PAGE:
In all his post game interviews and on the morning infotainment circuit, he has been a class act.  He has praised his teammates, coaches, and opponents.  He has shown a level of committment to the team that has been refreshing.  He is a worker, the type of guy who quite literally plays hurt.  He is about the greater good, the team, the sport.  Just as the San Antonio Spurs were the epitome of team and class last month, so it is Tim Howard this month.

Our culture has become so championship, “win at all costs”, “do whatever it takes” focused, that it has been refreshing to see someone at the top of their profession live up to that classic cliché.  The US Men’s Soccer team was eliminated, but what will be remembered is how Tim Howard played the game.  Not often we get a chance to see such a thing.  Hope that memory lasts a bit longer than a just the tweets.

 

 

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Being Really, Really Good…

…over the long haul.  It is brutally hard to do, and especially so in our world of immediate reward.  However there are some organizations that have proven to be at the very top of their industry.  Being good every now and again is one thing, but to do it more often than not for over 100 years, well that is the St. Louis Cardinals.

11 World Series Championships, 18 National League Pennants, 20 League MVP’s, 4 Triple Crown Winners, 3 Cy Young winners, 6 Rookie of the Year winners, countless Hall of Famers, and tops in league attendance for decades…all in a small market.  The only franchise with a more extensive history and record…the Yankees.

 A few years ago we looked at the Steelers, and with the NLCS starting tonight, it only seemed logical to spend a few minutes looking at the Cardinals.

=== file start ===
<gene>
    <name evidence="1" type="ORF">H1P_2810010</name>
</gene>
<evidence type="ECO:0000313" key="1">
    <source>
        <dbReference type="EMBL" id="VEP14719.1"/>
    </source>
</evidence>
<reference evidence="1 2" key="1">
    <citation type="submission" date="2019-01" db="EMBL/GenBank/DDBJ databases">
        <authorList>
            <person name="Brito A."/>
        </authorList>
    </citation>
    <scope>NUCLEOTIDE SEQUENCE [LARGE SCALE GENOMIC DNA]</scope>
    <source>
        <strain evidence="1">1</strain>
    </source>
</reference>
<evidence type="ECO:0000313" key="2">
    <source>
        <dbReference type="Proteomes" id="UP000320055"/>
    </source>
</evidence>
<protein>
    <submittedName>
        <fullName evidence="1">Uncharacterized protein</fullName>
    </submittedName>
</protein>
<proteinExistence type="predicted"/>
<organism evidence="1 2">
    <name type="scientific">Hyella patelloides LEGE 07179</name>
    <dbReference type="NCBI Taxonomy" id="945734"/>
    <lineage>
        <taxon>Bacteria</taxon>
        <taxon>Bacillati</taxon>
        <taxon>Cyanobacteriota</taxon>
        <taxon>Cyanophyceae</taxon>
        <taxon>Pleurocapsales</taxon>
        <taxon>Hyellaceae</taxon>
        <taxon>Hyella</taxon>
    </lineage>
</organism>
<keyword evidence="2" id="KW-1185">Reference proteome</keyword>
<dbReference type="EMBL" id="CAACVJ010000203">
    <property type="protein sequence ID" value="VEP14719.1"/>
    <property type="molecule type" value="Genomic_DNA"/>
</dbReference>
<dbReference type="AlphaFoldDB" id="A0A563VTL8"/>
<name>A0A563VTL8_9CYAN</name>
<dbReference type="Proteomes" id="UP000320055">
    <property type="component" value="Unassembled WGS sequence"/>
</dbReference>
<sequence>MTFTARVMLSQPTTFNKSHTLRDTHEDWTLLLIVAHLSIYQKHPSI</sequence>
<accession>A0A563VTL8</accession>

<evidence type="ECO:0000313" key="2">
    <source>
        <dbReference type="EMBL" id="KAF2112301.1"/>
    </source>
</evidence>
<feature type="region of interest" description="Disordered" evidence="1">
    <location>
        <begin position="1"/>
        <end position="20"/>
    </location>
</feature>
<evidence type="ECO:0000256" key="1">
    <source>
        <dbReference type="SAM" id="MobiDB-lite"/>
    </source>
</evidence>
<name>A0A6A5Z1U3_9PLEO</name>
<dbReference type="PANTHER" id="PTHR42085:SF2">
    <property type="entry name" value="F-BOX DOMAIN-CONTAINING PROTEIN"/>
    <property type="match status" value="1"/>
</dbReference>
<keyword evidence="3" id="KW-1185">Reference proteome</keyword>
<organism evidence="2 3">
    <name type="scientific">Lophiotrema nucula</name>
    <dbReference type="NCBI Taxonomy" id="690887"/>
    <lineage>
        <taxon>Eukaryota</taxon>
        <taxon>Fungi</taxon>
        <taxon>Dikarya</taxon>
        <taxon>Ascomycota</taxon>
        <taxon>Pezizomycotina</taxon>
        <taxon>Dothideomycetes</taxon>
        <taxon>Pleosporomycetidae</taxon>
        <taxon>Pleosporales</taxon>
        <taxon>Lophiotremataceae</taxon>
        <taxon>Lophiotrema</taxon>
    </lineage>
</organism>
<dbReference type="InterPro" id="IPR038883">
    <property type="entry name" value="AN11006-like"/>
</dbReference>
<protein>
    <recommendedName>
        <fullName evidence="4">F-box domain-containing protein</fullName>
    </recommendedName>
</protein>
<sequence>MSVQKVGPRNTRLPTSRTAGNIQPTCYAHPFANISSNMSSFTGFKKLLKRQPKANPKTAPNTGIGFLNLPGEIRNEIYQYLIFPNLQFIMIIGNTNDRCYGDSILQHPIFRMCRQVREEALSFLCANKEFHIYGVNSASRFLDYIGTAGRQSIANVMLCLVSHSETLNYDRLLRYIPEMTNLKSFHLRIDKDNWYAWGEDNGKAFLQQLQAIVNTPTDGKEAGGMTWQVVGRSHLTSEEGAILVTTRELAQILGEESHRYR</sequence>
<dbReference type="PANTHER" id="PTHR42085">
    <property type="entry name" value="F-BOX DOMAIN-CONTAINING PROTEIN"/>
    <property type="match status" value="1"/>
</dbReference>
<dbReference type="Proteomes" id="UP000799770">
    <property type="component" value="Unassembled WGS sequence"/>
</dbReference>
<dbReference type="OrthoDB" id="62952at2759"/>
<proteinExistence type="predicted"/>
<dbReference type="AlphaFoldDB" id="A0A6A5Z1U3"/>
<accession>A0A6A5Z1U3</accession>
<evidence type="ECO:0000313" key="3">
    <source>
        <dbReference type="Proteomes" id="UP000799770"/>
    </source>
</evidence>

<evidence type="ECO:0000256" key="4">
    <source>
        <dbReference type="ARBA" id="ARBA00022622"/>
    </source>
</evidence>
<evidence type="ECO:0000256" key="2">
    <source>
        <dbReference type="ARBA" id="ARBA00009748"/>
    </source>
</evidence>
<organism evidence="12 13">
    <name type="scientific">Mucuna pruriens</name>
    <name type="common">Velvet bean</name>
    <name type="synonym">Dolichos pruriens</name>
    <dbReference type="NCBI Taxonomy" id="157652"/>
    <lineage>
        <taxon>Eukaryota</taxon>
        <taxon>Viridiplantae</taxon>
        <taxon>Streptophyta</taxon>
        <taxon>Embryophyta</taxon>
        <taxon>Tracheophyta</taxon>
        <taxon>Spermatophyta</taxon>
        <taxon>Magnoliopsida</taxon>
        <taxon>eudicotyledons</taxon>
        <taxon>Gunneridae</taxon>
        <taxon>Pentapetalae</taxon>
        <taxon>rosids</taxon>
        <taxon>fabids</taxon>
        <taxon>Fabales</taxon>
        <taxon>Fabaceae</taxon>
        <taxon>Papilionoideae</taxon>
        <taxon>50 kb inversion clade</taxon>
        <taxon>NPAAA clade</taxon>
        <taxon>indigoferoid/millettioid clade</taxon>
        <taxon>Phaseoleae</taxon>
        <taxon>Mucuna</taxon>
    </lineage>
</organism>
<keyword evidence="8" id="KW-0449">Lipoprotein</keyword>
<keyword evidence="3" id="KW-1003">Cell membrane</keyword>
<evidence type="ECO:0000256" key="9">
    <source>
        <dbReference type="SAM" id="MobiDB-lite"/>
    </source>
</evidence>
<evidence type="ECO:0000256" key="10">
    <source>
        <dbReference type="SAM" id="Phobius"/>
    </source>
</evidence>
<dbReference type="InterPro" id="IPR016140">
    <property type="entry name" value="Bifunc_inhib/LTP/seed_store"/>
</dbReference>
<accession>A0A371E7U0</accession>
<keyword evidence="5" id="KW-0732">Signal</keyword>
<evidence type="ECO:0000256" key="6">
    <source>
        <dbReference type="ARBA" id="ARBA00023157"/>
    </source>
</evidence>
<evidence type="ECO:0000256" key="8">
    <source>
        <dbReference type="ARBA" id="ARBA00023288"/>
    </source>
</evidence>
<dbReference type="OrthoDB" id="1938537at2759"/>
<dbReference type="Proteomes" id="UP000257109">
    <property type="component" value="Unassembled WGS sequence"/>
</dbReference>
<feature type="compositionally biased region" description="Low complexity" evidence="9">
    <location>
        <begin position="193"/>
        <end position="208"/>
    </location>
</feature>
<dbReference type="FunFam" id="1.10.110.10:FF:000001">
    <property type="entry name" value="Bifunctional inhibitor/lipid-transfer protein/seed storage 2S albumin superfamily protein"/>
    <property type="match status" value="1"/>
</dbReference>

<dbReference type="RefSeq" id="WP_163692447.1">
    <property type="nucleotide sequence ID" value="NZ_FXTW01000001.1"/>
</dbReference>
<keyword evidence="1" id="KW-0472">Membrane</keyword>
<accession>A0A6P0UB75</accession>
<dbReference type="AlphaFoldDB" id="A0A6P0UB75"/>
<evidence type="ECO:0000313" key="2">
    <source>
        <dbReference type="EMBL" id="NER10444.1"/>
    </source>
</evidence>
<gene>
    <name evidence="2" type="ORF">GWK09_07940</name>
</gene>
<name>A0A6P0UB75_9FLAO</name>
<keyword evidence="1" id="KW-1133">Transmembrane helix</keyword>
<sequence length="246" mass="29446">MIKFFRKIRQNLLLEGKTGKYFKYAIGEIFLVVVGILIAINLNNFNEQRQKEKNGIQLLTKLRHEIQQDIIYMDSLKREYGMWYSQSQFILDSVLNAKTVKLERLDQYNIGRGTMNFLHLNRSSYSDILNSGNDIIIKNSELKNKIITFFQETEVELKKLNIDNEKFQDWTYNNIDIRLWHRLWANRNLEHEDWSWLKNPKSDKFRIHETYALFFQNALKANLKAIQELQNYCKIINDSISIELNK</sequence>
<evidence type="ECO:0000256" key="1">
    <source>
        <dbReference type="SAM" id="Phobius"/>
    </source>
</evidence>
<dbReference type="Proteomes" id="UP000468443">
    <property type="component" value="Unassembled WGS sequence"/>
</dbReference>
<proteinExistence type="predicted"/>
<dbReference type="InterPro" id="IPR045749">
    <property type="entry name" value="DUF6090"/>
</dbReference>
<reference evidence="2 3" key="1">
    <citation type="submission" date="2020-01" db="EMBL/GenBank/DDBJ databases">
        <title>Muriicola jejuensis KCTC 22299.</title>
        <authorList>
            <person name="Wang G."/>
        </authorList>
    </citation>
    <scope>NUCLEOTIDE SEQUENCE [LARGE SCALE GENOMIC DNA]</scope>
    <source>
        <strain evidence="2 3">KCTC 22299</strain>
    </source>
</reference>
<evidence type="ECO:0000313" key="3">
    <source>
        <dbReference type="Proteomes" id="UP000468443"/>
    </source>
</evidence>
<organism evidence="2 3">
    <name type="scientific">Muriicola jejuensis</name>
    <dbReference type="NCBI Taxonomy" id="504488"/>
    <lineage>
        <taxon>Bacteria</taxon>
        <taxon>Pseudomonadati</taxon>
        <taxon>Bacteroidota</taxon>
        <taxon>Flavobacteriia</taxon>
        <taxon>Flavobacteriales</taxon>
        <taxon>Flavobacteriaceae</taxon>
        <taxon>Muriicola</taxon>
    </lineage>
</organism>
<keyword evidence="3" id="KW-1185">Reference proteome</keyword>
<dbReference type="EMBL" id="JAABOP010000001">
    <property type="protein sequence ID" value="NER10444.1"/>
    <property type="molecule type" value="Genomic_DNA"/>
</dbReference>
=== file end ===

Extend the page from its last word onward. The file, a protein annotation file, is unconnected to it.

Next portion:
Vision.  The organization has a history of excellence and remains committed to the pursuit of excellence…over the long haul.  To that end, the Cardinals under Branch Rickey pioneered the farm system,   were leaders in leveraging radio to expand their brand in the 1930’s, embracing integration in the 50’s and 60’s, playing “Whiteyball” in the AstroTurf era of the 80’s, to building power hitting teams in the 90’s “longball” era.  They see the trends, get ahead of the competition, adapt to the market, and lead change.  They evolve but do not lose sight of the core principles of excellence throughout the organization.

Winning Attitude.  Not necessarily just about winning, but certainly about always being committed to being the best possible team.   Winning is an attitude, just as the pursuit of excellence is an attitude.

Organization.  Though it is the team on the field, the reality is that there is a massive organization that enables the team to perform.  The talent scouts, the minor league system, the ball park, the trainers, the managers, coaches, front office and players, they are all part of the organization and they all matter.  It is about the sum of the parts, not the individual parts.

Leadership.  From the very top of the organization, to the field and into the locker room…leadership matters.  The Cardinals have maintained very steady ownership and leadership throughout their history.  As with any organization, things change, but a quick look at the organizational history reveals consistent leadership and ownership.

Culture and Consistency.  It is not about flash.  It is not about the individual.  It is all about the team.  The name on the front of the jersey, not the name on the back (the Cardinals logo has barely changed in the last 100 years).  It is about the profession and the game.  The individual is subordinated to the team, to the sport and even the community.  The Cardinals have a long history of never allowing one person to become greater than the team.  Sometimes it was rough (Curt Flood), unpopular (trading Albert), but always it was done for the best of the team.

Clearly no organization is perfect, and both the Cardinals and Steelers have had their issues, but there is no denying they are both at the top of their industry.  Like any business, they have periods of great success as well as periods of struggle, but their overall trajectory has always been up.  Their achievements are undeniable, and a great part of their success rests with consistency.  They have a system, a culture, an organization and a leadership team that is consistent in message and vision.